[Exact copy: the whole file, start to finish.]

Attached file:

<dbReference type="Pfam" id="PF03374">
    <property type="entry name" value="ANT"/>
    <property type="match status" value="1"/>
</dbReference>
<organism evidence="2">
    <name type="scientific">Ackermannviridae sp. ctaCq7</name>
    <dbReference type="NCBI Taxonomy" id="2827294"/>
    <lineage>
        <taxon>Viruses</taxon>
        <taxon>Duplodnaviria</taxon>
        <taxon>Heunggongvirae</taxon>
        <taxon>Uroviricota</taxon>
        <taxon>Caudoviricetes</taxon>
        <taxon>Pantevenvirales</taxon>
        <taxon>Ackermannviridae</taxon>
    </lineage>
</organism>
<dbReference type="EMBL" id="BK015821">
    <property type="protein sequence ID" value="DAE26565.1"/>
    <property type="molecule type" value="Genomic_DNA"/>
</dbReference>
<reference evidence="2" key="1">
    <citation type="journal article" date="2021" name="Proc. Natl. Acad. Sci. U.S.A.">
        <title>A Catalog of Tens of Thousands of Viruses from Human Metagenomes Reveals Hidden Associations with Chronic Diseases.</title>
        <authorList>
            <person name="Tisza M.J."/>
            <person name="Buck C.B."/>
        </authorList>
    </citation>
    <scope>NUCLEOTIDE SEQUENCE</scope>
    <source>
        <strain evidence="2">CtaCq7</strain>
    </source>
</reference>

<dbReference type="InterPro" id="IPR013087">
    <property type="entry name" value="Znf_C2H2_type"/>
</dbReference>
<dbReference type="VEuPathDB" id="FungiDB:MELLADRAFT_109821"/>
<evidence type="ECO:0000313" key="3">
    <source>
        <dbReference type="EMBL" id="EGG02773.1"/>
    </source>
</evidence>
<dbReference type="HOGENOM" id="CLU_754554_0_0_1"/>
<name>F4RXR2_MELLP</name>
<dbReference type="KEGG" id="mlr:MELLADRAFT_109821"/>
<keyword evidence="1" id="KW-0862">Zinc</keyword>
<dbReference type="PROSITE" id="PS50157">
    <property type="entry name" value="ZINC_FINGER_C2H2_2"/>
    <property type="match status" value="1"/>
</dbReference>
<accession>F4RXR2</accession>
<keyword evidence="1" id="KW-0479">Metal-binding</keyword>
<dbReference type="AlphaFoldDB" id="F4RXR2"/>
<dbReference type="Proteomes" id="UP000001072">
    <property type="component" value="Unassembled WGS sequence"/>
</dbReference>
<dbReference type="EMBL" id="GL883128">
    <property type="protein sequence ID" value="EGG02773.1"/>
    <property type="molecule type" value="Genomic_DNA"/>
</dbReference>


<dbReference type="Pfam" id="PF03374">
    <property type="entry name" value="ANT"/>
    <property type="match status" value="1"/>
</dbReference>
<organism evidence="2">
    <name type="scientific">Ackermannviridae sp. ctaCq7</name>
    <dbReference type="NCBI Taxonomy" id="2827294"/>
    <lineage>
        <taxon>Viruses</taxon>
        <taxon>Duplodnaviria</taxon>
        <taxon>Heunggongvirae</taxon>
        <taxon>Uroviricota</taxon>
        <taxon>Caudoviricetes</taxon>
        <taxon>Pantevenvirales</taxon>
        <taxon>Ackermannviridae</taxon>
    </lineage>
</organism>
<dbReference type="EMBL" id="BK015821">
    <property type="protein sequence ID" value="DAE26565.1"/>
    <property type="molecule type" value="Genomic_DNA"/>
</dbReference>
<reference evidence="2" key="1">
    <citation type="journal article" date="2021" name="Proc. Natl. Acad. Sci. U.S.A.">
        <title>A Catalog of Tens of Thousands of Viruses from Human Metagenomes Reveals Hidden Associations with Chronic Diseases.</title>
        <authorList>
            <person name="Tisza M.J."/>
            <person name="Buck C.B."/>
        </authorList>
    </citation>
    <scope>NUCLEOTIDE SEQUENCE</scope>
    <source>
        <strain evidence="2">CtaCq7</strain>
    </source>
</reference>

<dbReference type="InterPro" id="IPR013087">
    <property type="entry name" value="Znf_C2H2_type"/>
</dbReference>
<dbReference type="VEuPathDB" id="FungiDB:MELLADRAFT_109821"/>
<evidence type="ECO:0000313" key="3">
    <source>
        <dbReference type="EMBL" id="EGG02773.1"/>
    </source>
</evidence>
<dbReference type="HOGENOM" id="CLU_754554_0_0_1"/>
<name>F4RXR2_MELLP</name>
<dbReference type="KEGG" id="mlr:MELLADRAFT_109821"/>
<keyword evidence="1" id="KW-0862">Zinc</keyword>
<dbReference type="PROSITE" id="PS50157">
    <property type="entry name" value="ZINC_FINGER_C2H2_2"/>
    <property type="match status" value="1"/>
</dbReference>
<accession>F4RXR2</accession>
<keyword evidence="1" id="KW-0479">Metal-binding</keyword>
<dbReference type="AlphaFoldDB" id="F4RXR2"/>
<dbReference type="Proteomes" id="UP000001072">
    <property type="component" value="Unassembled WGS sequence"/>
</dbReference>
<dbReference type="EMBL" id="GL883128">
    <property type="protein sequence ID" value="EGG02773.1"/>
    <property type="molecule type" value="Genomic_DNA"/>
</dbReference>